Yesterday morning, when I turned on my computer after a night of restlessness, my heart sank.
There, on the screen, were two Facebook status updates. One from the Elephant Nature Park & Foundation page stating Mae Sai Roong, an elephant our volunteer group had taken care of when she fell ill on Sept. 10, had taken a turn for the worst. Then, an update time stamped about five hours later from one of the staff with the words that made my cry aloud — “Dear Sai Roong, RIP.”
Mae Sai Roong had only been at the park for a little more than four months. An older girl, she spent her life in the logging and trekking industries, for the most part at elephant camps treating passengers to tick marks on their bucket lists by taking them for treks on her back. She was sold to people in Chiang Mai who had her go to a big elephant camp, and, a little while later, was transferred to smaller elephant camp near the park. Her owner was not happy with the way she was treated at the park, and decided to transfer her — yet again — to another park. However, her feet barely wanted to move after a live of giving rides, so the decision was made. It was time for Mae Sai Roong to retire. The owner, along with members of Elephant Nature Park,walked her the short distance from her current camp to her new home, the park. The walk took her three hours because, after years of trekking for tourists, her movements were so labored.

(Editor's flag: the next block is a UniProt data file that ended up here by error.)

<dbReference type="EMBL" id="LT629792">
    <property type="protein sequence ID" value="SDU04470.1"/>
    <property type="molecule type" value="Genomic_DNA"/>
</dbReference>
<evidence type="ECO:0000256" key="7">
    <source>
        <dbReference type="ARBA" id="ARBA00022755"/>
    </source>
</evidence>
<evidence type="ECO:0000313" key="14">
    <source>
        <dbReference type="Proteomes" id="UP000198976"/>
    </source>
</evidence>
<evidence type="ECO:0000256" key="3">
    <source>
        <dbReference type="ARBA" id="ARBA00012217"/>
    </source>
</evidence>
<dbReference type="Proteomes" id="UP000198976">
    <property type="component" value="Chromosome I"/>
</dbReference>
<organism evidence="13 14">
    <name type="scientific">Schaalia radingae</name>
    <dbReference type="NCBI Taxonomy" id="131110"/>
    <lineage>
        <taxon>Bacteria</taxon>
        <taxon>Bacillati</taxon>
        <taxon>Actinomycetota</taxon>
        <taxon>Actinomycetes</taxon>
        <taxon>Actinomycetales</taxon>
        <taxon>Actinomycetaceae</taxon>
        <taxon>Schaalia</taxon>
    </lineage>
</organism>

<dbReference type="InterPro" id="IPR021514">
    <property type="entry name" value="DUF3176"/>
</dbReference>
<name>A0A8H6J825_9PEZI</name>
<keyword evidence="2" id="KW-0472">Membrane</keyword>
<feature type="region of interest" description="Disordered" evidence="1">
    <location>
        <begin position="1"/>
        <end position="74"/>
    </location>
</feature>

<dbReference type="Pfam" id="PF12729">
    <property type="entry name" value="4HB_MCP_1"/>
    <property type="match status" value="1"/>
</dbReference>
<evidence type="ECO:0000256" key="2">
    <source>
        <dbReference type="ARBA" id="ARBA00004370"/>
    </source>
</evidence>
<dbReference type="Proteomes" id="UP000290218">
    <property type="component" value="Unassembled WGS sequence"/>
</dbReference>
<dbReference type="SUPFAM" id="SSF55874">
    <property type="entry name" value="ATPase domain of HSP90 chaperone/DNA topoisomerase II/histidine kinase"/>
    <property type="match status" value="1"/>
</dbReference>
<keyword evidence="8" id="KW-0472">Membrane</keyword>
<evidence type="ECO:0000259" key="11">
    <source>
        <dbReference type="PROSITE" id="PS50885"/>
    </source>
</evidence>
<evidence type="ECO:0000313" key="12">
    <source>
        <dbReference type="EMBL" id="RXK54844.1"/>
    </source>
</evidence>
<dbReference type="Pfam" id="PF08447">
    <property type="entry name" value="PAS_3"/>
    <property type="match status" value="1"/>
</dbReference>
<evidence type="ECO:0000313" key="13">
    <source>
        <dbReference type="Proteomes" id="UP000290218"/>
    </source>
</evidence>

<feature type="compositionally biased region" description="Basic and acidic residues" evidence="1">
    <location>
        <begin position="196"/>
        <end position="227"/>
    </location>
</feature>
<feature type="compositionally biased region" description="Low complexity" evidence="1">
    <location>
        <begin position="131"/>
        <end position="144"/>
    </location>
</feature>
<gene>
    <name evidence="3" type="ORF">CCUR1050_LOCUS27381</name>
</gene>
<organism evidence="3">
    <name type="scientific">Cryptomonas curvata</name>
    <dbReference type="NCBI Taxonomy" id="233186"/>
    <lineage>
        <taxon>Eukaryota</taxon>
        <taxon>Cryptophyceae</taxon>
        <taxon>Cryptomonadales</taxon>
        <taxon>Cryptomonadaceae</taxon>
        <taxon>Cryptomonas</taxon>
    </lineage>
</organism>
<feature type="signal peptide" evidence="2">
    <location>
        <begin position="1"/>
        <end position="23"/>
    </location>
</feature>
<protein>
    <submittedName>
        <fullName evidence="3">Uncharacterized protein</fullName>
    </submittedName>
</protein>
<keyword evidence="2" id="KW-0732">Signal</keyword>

I had wanted to wait to talk about Sai Roong and Elephant Nature Park. And, I still plan to fill readers in on my time volunteering at the park in the coming weeks.
But, for now, to honor her life, I wanted to post a few photos of her. And, talk candidly with my readers.